Navigating the US Corporate Transparency Act: new reporting rules for US companies and Australian companies registered to do business in the US

By Jacqui Barrett and Pragya Sharma

The United States (US) Corporate Transparency Act became effective on 1 January 2024, imposing new reporting requirements on US companies and Australian companies registered to do business in the US. ‘Reporting companies’ must submit a report containing beneficial ownership information to the US Financial Crimes Enforcement Network (FinCEN) within a certain period after their registration.  Penalties apply for non-compliance.

This article outlines the requirements imposed by the Act and what steps Australian companies with US subsidiaries or companies registered to do business in the US need to take to be compliant.

Companies required to report

Both domestic reporting and foreign reporting companies formed outside the US but registered to do business in the country by filing a document with a secretary of state or similar office, must report to FinCEN unless an exemption applies.

Companies should note there are 23 types of entities exempt from the reporting requirements, including government authorities, banks, credit unions, investment companies or investment advisers and venture capital fund advisers.

Reporting deadlines

Reporting companies registered before 1 January 2024 must make an initial report to FinCEN by 1 January 2025. However, companies registered on or after
1 January 2024 but before 1 January 2025 have only 90 days after registration to submit the required report. Any companies formed on or after 1 January 2025 have just 30 days to submit this report. Any changes to previously reported beneficial ownership information must be reported to FinCEN within 30 days of such change.

Information to be reported

A reporting company will be required to report information about itself, its ‘beneficial owners’ and its ‘company applicants’.

The company will have to report:

  • its legal name and any trading or ‘doing business as’ name;
  • US street address or if a foreign company, the address from which the company conducts business in the US (eg the company’s US headquarters)
  • taxpayer identification number; and
  • jurisdiction of formation or first registration.

The company will have to also report its beneficial owners’, and where companies are formed after 1 January 2024, its company applicants’:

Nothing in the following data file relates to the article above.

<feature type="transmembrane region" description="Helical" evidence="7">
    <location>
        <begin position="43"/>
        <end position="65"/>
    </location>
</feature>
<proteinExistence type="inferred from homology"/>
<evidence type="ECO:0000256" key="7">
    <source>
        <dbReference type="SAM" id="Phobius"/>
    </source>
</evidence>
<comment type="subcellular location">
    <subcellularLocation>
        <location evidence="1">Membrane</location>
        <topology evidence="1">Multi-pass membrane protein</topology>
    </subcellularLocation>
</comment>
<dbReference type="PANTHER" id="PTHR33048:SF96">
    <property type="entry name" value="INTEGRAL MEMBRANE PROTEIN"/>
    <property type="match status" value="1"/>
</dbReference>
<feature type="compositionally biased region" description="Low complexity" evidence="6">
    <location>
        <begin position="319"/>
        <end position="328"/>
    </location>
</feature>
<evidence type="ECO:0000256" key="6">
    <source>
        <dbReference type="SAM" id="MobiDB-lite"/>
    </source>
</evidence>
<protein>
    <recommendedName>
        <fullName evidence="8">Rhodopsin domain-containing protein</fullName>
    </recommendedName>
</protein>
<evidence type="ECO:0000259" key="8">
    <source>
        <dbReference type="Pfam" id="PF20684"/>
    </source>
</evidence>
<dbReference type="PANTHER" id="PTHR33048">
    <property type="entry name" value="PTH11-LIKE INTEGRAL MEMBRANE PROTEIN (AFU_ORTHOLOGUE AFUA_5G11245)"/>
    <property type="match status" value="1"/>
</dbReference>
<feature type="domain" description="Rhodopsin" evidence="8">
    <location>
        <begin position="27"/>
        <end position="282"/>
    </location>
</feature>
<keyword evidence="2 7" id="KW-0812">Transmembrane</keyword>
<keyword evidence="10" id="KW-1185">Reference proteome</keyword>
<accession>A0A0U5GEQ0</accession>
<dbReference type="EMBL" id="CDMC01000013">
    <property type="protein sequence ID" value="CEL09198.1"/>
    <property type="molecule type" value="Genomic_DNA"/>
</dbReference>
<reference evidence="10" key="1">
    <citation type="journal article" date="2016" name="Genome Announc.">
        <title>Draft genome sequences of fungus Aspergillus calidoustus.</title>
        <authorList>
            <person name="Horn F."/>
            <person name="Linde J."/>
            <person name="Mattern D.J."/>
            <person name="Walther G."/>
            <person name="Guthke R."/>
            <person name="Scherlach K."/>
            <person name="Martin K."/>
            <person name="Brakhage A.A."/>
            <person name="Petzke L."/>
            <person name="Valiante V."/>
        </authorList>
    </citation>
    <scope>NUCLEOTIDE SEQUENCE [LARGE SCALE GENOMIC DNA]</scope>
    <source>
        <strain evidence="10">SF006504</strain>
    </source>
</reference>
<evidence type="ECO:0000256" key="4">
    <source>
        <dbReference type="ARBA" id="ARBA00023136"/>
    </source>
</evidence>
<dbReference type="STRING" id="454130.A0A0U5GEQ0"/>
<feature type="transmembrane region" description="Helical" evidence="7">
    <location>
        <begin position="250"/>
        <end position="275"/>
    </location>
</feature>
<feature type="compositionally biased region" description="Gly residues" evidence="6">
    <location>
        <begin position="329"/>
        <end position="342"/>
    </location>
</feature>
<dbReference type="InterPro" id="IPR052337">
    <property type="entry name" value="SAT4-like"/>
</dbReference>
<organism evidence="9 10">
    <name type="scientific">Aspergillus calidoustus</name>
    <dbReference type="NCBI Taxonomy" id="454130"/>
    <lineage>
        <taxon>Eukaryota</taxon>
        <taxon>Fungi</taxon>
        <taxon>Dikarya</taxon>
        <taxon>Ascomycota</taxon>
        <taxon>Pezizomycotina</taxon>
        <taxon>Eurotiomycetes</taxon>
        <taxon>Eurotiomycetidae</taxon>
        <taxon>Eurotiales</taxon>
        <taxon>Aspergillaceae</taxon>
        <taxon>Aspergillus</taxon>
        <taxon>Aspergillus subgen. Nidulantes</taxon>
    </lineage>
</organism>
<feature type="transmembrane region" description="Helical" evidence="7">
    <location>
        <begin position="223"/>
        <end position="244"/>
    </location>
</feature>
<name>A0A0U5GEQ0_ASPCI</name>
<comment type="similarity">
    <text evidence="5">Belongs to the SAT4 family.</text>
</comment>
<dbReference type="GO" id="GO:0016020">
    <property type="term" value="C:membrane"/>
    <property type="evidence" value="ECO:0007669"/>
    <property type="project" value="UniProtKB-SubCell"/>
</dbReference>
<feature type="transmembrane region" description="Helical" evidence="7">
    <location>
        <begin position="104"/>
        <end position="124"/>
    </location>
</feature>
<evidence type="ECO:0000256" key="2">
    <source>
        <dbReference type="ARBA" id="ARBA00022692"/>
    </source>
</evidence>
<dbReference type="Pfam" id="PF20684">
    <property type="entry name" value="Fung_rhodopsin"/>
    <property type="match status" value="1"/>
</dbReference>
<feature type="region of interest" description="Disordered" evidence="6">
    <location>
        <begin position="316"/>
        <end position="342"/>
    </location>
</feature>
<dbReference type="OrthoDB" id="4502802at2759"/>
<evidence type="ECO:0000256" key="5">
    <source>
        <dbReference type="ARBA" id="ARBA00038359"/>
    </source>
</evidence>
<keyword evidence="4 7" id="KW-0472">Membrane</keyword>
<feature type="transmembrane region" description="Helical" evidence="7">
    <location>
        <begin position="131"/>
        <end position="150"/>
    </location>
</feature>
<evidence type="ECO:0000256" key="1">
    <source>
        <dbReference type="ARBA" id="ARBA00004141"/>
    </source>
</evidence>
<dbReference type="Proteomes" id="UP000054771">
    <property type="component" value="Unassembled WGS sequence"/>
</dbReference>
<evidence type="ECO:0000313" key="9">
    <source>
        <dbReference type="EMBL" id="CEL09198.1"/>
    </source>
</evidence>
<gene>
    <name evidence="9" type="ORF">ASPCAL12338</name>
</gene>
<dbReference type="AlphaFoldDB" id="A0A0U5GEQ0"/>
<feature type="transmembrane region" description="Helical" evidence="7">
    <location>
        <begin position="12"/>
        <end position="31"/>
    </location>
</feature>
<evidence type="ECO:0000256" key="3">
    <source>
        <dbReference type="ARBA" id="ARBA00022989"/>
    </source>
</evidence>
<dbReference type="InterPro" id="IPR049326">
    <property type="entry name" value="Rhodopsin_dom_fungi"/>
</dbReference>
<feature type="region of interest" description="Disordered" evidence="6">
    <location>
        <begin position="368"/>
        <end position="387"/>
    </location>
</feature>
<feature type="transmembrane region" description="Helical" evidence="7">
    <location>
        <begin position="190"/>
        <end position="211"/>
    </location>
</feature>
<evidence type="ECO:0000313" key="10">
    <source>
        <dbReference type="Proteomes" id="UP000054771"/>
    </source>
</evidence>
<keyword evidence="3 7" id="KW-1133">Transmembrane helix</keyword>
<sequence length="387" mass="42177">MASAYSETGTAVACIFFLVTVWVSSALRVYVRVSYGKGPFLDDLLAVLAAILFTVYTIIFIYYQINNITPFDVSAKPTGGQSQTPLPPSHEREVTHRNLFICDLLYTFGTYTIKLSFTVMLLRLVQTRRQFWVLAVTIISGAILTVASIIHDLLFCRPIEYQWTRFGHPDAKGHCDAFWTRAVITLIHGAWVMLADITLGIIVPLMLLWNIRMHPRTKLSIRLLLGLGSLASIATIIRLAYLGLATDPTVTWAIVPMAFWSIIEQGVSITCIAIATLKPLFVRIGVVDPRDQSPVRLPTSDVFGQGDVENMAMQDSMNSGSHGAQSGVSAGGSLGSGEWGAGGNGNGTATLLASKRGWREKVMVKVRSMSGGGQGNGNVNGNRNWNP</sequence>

• name;
  • date of birth;
  • residential address; and
  • unique identifying number from an acceptable identifying document (eg a passport) and a copy of such identifying document.

Who is a ‘beneficial owner’?

A beneficial owner is an individual who either directly or indirectly exercises substantial control over the reporting company or owns or controls at least 25% of the reporting company’s ownership interests. An individual can exercise substantial control over a reporting company through:

  • serving as a senior officer;
  • having authority over the appointment or removal of certain officers or a majority of directors (or similar body) of the reporting company;
  • being an important decision-maker for the reporting company; or
  • having substantial influence over important decisions.

Who is a ‘company applicant’?

Only companies created on or after 1 January 2024 will have to report information on its company applicant. The company applicant will be the individual who directly files the document that creates or registers the company with the secretary of state or similar office. If more than one person is involved in the filing, the second company applicant will be the individual primarily responsible for directing or controlling the filing.

Penalties

Penalties imposed for failure to comply with the new reporting obligations are significant. A person who wilfully fails to report beneficial ownership information, wilfully provides false beneficial ownership information, or wilfully fails to correct or update previously reported beneficial may be subject to a fine of up to US$500 for each day the violation continues (up to a maximum of US$10,000) and two years’ imprisonment.

How can companies prepare?

Existing reporting companies should start identifying their beneficial owners and gather the required information for each beneficial owner to report to FinCEN this calendar year.

Companies wanting to register to do business in the US or establish a new US subsidiary should introduce mechanisms prior to registration to ensure they can gather the required information from their beneficial owners to report to FinCEN within 90 days after registration.

Any questions?

If you need to know more about your obligations under the Corporate Transparency Act, please get in touch with Jacqui Barrett.

Contact

Jacqui Barrett

Jacqui Barrett

Partner & Head of US Desk

Jacqui assists clients with mergers and acquisitions, corporate structuring, capital raisings and managed investment schemes.

Related practices

You might be also interested in...

Corporate & Commercial | 21 Nov 2023

Insights on the reportable situations regime – how are we doing two years on?

ASIC recently released its second review of the reportable situations (or ‘breach reporting’) regime for AFS and credit licensees, two years after the changes took effect in October 2021.

Corporate & Commercial | 1 Nov 2023

Competition update: merger control reform and increasing regulator scrutiny

We consider Australia’s current merger control regime and the ACCC’s proposals to make merger notification mandatory.